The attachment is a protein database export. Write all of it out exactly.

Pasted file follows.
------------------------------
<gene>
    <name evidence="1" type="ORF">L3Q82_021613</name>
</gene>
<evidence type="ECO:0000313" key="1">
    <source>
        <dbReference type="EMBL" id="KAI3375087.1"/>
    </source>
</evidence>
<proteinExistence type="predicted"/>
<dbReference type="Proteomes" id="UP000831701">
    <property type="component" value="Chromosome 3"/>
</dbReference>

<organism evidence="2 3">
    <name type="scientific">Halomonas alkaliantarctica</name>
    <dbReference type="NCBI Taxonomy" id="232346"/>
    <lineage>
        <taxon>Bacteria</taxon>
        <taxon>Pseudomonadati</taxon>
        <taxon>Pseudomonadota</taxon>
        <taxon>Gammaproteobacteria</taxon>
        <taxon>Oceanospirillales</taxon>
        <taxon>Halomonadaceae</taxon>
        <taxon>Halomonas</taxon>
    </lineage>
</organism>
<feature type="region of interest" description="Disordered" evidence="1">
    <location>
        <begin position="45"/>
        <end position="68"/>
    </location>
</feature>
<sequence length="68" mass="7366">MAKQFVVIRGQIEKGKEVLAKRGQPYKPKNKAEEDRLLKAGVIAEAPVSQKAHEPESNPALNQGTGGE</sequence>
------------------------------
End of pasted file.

<gene>
    <name evidence="1" type="ORF">L3Q82_021613</name>
</gene>
<evidence type="ECO:0000313" key="1">
    <source>
        <dbReference type="EMBL" id="KAI3375087.1"/>
    </source>
</evidence>
<proteinExistence type="predicted"/>
<dbReference type="Proteomes" id="UP000831701">
    <property type="component" value="Chromosome 3"/>
</dbReference>

<organism evidence="2 3">
    <name type="scientific">Halomonas alkaliantarctica</name>
    <dbReference type="NCBI Taxonomy" id="232346"/>
    <lineage>
        <taxon>Bacteria</taxon>
        <taxon>Pseudomonadati</taxon>
        <taxon>Pseudomonadota</taxon>
        <taxon>Gammaproteobacteria</taxon>
        <taxon>Oceanospirillales</taxon>
        <taxon>Halomonadaceae</taxon>
        <taxon>Halomonas</taxon>
    </lineage>
</organism>
<feature type="region of interest" description="Disordered" evidence="1">
    <location>
        <begin position="45"/>
        <end position="68"/>
    </location>
</feature>
<sequence length="68" mass="7366">MAKQFVVIRGQIEKGKEVLAKRGQPYKPKNKAEEDRLLKAGVIAEAPVSQKAHEPESNPALNQGTGGE</sequence>